Reading for Sixteenth Sunday after Pentecost: James 3:1-18
Peace be with you!
You have probably heard the quote: “Sticks and stones may break my bones, but words will never hurt me.”[i] We might claim this is true, but James understood the true effect words can have on their audience. Words can be a blessing or a curse. Individuals who have been mentally abused often battle depression and low self-esteem, because someone said they were not good enough. A positive role model can lift people up and lead them to have great success, because someone saw something in them and gave them the courage to achieve their dreams.
James says, “So also the tongue is a small member, yet it boasts of great exploits. … With it we bless the Lord and Father, and with it we curse those who are made in the likeness of God. From the same mouth come blessing and cursing. My brothers and sisters, this ought not to be so” (James 3:5a, 9-10 NRSV).
The way you speak to others says a lot about who you are as a person and as a Christian. If you have negative views about yourself and/or the world, you will complain and bring others down with you. Someone who mentally abuse others are depressed and have low self-esteem of their own, and they need to feel like they have power someone or something. As an individual who was mentally abused, I know how helpless you feel when you under someone’s thumb and how exploitative the person who mentally abuses another person can be. The person who is mentally abusive will use their words to be in control of someone. This is one example of what James means when he says, “the tongue is a fire” (James 3:6a NRSV). Words can tear people down and make them feel unworthy of forgiveness, grace, and love. They can lead people astray from what is most important—God and his love for them.
With cyberbullying on the rise, we have begun to understand the effect words have on individuals—and words do hurt. According to the Bureau of Justice Statistics in their 2007 “Indicators of School Crime and Safety Report,” 28% of youth between twelve and eighteen report being bullied in the last six months at their school, with about one-fifth of the 28% reporting that the bullying occurred once or twice a week.[ii] A study done by Yale University reported 7% to 9% of the individuals who are bullied are more likely to think about suicide. About 69% of teenagers have regular access to their own computer and cell phone and use social media, and 42% of these teenagers reported being cyberbullied.[iii] Words have just as much effect as being physically attacked.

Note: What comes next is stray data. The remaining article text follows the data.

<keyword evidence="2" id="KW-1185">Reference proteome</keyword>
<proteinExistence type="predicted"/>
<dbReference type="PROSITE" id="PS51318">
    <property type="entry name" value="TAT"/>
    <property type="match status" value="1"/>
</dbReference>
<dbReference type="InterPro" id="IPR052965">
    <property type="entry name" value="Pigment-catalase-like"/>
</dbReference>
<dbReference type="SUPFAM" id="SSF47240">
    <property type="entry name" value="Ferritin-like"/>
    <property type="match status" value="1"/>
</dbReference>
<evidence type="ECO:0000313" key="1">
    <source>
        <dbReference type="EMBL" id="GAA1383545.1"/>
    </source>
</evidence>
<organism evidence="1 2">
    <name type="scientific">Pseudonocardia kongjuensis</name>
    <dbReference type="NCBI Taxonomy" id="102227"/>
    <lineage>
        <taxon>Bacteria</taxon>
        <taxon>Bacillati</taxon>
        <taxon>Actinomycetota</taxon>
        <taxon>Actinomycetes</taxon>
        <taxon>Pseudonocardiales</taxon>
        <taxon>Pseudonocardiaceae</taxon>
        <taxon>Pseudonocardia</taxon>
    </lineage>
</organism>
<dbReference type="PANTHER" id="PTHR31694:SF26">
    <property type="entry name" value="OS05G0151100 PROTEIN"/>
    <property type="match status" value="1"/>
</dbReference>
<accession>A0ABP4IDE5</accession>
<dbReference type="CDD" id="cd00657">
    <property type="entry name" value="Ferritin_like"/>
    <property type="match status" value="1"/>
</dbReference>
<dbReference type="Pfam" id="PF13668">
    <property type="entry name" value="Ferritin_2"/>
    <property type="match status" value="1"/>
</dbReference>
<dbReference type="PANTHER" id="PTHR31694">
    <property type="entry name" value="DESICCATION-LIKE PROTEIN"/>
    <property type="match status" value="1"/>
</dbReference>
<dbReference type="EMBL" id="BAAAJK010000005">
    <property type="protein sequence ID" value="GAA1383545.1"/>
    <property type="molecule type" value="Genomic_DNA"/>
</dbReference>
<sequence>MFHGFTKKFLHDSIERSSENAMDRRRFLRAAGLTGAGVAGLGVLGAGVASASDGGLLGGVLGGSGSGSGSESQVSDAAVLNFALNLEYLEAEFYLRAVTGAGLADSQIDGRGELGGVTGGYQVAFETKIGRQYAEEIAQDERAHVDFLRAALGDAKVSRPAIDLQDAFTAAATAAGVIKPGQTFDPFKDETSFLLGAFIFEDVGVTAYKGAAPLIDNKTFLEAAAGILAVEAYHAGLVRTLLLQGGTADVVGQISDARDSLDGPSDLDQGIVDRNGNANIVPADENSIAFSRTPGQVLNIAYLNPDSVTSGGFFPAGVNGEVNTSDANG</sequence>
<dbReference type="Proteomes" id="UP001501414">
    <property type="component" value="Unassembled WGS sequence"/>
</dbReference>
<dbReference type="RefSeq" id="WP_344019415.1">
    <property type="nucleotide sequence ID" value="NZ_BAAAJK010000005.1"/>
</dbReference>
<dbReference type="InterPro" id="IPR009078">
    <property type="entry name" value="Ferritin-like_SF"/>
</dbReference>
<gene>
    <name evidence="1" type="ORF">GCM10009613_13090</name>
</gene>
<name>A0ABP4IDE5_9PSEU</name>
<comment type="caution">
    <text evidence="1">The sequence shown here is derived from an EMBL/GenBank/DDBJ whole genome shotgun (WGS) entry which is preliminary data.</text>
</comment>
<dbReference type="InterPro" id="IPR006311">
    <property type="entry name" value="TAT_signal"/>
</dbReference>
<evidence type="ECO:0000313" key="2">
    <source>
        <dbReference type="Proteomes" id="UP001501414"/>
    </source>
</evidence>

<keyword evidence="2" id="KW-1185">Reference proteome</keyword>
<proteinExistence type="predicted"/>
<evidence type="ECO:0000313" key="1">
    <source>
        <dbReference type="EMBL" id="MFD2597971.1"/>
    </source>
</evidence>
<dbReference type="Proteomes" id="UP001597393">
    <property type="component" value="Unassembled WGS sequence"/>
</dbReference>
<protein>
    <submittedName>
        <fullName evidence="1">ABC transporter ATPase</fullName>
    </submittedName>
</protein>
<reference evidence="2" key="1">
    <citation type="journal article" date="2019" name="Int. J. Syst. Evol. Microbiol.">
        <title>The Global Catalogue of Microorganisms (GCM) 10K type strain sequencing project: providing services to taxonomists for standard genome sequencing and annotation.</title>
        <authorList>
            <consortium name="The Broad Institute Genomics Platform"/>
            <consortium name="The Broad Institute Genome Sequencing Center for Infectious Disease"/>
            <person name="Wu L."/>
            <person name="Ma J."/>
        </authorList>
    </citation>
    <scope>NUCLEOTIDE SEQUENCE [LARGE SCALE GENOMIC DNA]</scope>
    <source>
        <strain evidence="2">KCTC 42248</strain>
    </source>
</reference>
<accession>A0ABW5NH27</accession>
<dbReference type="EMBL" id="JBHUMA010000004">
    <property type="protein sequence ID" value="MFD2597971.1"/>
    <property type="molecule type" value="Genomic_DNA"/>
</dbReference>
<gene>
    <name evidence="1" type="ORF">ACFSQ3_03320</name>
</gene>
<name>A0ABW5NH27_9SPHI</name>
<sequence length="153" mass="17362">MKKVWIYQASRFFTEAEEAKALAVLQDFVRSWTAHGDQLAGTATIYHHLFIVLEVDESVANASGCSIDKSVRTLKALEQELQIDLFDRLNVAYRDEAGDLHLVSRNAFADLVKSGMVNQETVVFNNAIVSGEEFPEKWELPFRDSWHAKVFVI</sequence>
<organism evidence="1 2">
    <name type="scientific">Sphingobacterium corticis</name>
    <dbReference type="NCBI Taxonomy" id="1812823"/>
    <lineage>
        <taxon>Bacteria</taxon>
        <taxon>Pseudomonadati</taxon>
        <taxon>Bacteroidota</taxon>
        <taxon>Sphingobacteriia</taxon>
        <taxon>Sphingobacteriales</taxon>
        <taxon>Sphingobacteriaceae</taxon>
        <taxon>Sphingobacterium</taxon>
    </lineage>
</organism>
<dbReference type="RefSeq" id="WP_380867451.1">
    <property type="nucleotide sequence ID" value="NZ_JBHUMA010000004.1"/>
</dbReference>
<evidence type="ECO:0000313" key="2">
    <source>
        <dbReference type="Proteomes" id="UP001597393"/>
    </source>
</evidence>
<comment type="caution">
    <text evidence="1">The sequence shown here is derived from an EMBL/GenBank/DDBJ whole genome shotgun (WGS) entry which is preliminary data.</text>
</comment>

Bullying and cyberbullying can even lead individuals who have been bullied to kill themselves—to end the very life God gave them. James warns us against speaking out of envy and selfish ambition by being boastful or lying, because it results in disorder and wickedness, which are the work of the devil (James 3:14-16). James appeals to us to speak with wisdom and mercy (James 3:17).
Like a horse with a bridle, you can control what you say and do (James 3:2-3). A handler can control the whole body of a horse with a bridle. What you say controls what the rest of your body says. If you speak words of anger, you may yell, turn red in the face, and stomp off. If you speak happy words, you may shout with joy, be giggly, and jump up and down. When we control our words, we speak with wisdom and love, which yields mercy and good fruits without partiality and hypocrisy (James 3:17).
In his interview on The Late Show with Stephen Colbert on September 14, 2015 (minute 15:28), Vice President Joe Biden said, “My mom always said, ‘Remember no one is better than you, and you are better than no one. Remember everyone is equal.’” When we speak with wisdom, we are forced to treat everyone with love and as an equal, because Jesus commands us to love our God with our whole being and to love our neighbors as ourselves. By doing this, we bring heaven into the world. God’s grace and love can then spread in the world, and our words become a blessing to whoever hears them.
Thanks be to God!
Dear Heavenly Father, Thank you for giving us your wisdom. Help us to speak with wisdom and love to bring heaven to earth. Lead us to be your disciples and to do your will in the world. Thank you for giving us your love and grace. Amen.
[ii] Sameer Hinduja and Justin W. Patchin, “Bullying, Cyberbullying, and Suicide,” Suicide Research: Official Journal of the International Academy for Suicide Research 14 (July 2010): 206-221, http://www.researchgate.net/profile/Justin_Patchin/publication/45289246_Bullying_cyberbullying_and_suicide/links/55098f1f0cf26ff55f85eaa2.pdf.
[iii] “Bullying Suicide Statistics,” http://nobullying.com/bullying-suicide-statistics/.